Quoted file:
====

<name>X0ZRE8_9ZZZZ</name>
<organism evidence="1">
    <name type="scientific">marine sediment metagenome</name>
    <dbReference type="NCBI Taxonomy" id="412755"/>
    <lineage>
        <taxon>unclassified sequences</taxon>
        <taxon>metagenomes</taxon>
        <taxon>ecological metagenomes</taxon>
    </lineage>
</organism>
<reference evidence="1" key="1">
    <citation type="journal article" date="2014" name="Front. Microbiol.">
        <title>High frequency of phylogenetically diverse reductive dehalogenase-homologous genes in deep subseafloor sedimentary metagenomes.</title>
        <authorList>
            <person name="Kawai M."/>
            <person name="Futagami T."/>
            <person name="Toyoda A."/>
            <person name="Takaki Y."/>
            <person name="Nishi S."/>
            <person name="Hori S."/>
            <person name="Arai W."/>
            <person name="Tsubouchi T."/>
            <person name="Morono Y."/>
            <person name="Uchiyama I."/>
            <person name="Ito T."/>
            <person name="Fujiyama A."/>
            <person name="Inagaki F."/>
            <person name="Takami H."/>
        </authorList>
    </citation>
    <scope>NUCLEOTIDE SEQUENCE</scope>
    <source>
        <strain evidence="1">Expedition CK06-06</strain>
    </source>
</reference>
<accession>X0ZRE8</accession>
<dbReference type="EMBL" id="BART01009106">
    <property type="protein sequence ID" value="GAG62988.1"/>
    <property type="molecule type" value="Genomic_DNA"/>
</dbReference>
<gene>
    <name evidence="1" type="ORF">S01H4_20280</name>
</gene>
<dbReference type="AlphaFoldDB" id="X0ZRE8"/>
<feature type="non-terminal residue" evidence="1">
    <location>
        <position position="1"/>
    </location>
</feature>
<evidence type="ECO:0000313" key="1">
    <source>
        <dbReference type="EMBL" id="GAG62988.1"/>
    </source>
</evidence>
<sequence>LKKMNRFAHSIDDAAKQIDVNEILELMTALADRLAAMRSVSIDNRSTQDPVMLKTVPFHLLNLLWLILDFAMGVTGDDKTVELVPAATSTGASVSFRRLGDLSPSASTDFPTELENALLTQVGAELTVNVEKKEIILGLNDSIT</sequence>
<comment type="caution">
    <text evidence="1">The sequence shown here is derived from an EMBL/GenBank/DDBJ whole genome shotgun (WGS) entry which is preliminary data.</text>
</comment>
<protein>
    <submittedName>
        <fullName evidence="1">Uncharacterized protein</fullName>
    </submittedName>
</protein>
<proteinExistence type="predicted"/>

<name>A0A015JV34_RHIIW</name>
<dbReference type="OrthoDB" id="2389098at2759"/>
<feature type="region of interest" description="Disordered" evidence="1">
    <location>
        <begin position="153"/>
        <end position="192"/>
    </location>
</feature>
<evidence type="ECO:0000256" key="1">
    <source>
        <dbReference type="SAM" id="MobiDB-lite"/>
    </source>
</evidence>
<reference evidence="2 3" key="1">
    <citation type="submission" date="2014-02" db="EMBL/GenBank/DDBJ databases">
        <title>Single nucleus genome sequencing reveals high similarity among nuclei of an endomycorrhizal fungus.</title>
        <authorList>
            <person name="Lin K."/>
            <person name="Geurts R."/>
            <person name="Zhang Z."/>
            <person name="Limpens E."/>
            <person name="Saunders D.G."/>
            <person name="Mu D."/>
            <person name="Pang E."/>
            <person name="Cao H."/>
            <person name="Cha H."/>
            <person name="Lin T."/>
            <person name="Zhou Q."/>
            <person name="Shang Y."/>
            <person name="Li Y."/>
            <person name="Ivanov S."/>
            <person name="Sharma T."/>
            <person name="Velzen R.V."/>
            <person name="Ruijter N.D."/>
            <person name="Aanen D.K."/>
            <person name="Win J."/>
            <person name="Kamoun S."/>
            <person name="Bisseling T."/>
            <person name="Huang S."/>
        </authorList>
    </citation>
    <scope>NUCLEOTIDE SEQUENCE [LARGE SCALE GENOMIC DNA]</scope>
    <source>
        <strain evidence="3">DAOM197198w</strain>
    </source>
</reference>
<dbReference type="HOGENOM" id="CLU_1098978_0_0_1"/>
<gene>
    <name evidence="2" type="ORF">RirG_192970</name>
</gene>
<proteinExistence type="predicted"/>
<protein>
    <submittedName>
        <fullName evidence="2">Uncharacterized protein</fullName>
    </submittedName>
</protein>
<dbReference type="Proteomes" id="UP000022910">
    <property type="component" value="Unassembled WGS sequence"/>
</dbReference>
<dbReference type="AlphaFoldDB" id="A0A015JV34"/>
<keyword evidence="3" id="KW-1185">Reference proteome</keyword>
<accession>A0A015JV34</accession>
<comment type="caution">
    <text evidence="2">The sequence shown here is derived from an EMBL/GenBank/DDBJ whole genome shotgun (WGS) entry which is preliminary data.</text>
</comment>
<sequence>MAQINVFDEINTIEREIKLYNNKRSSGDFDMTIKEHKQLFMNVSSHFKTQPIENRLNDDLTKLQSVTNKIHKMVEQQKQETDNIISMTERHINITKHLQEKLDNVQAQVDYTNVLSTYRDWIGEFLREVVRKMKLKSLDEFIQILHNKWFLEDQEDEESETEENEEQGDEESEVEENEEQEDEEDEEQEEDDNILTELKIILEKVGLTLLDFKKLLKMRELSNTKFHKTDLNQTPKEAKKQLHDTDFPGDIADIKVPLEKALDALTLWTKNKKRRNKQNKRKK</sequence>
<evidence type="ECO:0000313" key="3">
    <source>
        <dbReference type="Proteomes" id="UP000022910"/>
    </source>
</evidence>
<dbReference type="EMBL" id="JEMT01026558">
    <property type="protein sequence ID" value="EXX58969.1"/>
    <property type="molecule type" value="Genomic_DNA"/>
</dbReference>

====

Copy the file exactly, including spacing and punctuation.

<name>X0ZRE8_9ZZZZ</name>
<organism evidence="1">
    <name type="scientific">marine sediment metagenome</name>
    <dbReference type="NCBI Taxonomy" id="412755"/>
    <lineage>
        <taxon>unclassified sequences</taxon>
        <taxon>metagenomes</taxon>
        <taxon>ecological metagenomes</taxon>
    </lineage>
</organism>
<reference evidence="1" key="1">
    <citation type="journal article" date="2014" name="Front. Microbiol.">
        <title>High frequency of phylogenetically diverse reductive dehalogenase-homologous genes in deep subseafloor sedimentary metagenomes.</title>
        <authorList>
            <person name="Kawai M."/>
            <person name="Futagami T."/>
            <person name="Toyoda A."/>
            <person name="Takaki Y."/>
            <person name="Nishi S."/>
            <person name="Hori S."/>
            <person name="Arai W."/>
            <person name="Tsubouchi T."/>
            <person name="Morono Y."/>
            <person name="Uchiyama I."/>
            <person name="Ito T."/>
            <person name="Fujiyama A."/>
            <person name="Inagaki F."/>
            <person name="Takami H."/>
        </authorList>
    </citation>
    <scope>NUCLEOTIDE SEQUENCE</scope>
    <source>
        <strain evidence="1">Expedition CK06-06</strain>
    </source>
</reference>
<accession>X0ZRE8</accession>
<dbReference type="EMBL" id="BART01009106">
    <property type="protein sequence ID" value="GAG62988.1"/>
    <property type="molecule type" value="Genomic_DNA"/>
</dbReference>
<gene>
    <name evidence="1" type="ORF">S01H4_20280</name>
</gene>
<dbReference type="AlphaFoldDB" id="X0ZRE8"/>
<feature type="non-terminal residue" evidence="1">
    <location>
        <position position="1"/>
    </location>
</feature>
<evidence type="ECO:0000313" key="1">
    <source>
        <dbReference type="EMBL" id="GAG62988.1"/>
    </source>
</evidence>
<sequence>LKKMNRFAHSIDDAAKQIDVNEILELMTALADRLAAMRSVSIDNRSTQDPVMLKTVPFHLLNLLWLILDFAMGVTGDDKTVELVPAATSTGASVSFRRLGDLSPSASTDFPTELENALLTQVGAELTVNVEKKEIILGLNDSIT</sequence>
<comment type="caution">
    <text evidence="1">The sequence shown here is derived from an EMBL/GenBank/DDBJ whole genome shotgun (WGS) entry which is preliminary data.</text>
</comment>
<protein>
    <submittedName>
        <fullName evidence="1">Uncharacterized protein</fullName>
    </submittedName>
</protein>
<proteinExistence type="predicted"/>

<name>A0A015JV34_RHIIW</name>
<dbReference type="OrthoDB" id="2389098at2759"/>
<feature type="region of interest" description="Disordered" evidence="1">
    <location>
        <begin position="153"/>
        <end position="192"/>
    </location>
</feature>
<evidence type="ECO:0000256" key="1">
    <source>
        <dbReference type="SAM" id="MobiDB-lite"/>
    </source>
</evidence>
<reference evidence="2 3" key="1">
    <citation type="submission" date="2014-02" db="EMBL/GenBank/DDBJ databases">
        <title>Single nucleus genome sequencing reveals high similarity among nuclei of an endomycorrhizal fungus.</title>
        <authorList>
            <person name="Lin K."/>
            <person name="Geurts R."/>
            <person name="Zhang Z."/>
            <person name="Limpens E."/>
            <person name="Saunders D.G."/>
            <person name="Mu D."/>
            <person name="Pang E."/>
            <person name="Cao H."/>
            <person name="Cha H."/>
            <person name="Lin T."/>
            <person name="Zhou Q."/>
            <person name="Shang Y."/>
            <person name="Li Y."/>
            <person name="Ivanov S."/>
            <person name="Sharma T."/>
            <person name="Velzen R.V."/>
            <person name="Ruijter N.D."/>
            <person name="Aanen D.K."/>
            <person name="Win J."/>
            <person name="Kamoun S."/>
            <person name="Bisseling T."/>
            <person name="Huang S."/>
        </authorList>
    </citation>
    <scope>NUCLEOTIDE SEQUENCE [LARGE SCALE GENOMIC DNA]</scope>
    <source>
        <strain evidence="3">DAOM197198w</strain>
    </source>
</reference>
<dbReference type="HOGENOM" id="CLU_1098978_0_0_1"/>
<gene>
    <name evidence="2" type="ORF">RirG_192970</name>
</gene>
<proteinExistence type="predicted"/>
<protein>
    <submittedName>
        <fullName evidence="2">Uncharacterized protein</fullName>
    </submittedName>
</protein>
<dbReference type="Proteomes" id="UP000022910">
    <property type="component" value="Unassembled WGS sequence"/>
</dbReference>
<dbReference type="AlphaFoldDB" id="A0A015JV34"/>
<keyword evidence="3" id="KW-1185">Reference proteome</keyword>
<accession>A0A015JV34</accession>
<comment type="caution">
    <text evidence="2">The sequence shown here is derived from an EMBL/GenBank/DDBJ whole genome shotgun (WGS) entry which is preliminary data.</text>
</comment>
<sequence>MAQINVFDEINTIEREIKLYNNKRSSGDFDMTIKEHKQLFMNVSSHFKTQPIENRLNDDLTKLQSVTNKIHKMVEQQKQETDNIISMTERHINITKHLQEKLDNVQAQVDYTNVLSTYRDWIGEFLREVVRKMKLKSLDEFIQILHNKWFLEDQEDEESETEENEEQGDEESEVEENEEQEDEEDEEQEEDDNILTELKIILEKVGLTLLDFKKLLKMRELSNTKFHKTDLNQTPKEAKKQLHDTDFPGDIADIKVPLEKALDALTLWTKNKKRRNKQNKRKK</sequence>
<evidence type="ECO:0000313" key="3">
    <source>
        <dbReference type="Proteomes" id="UP000022910"/>
    </source>
</evidence>
<dbReference type="EMBL" id="JEMT01026558">
    <property type="protein sequence ID" value="EXX58969.1"/>
    <property type="molecule type" value="Genomic_DNA"/>
</dbReference>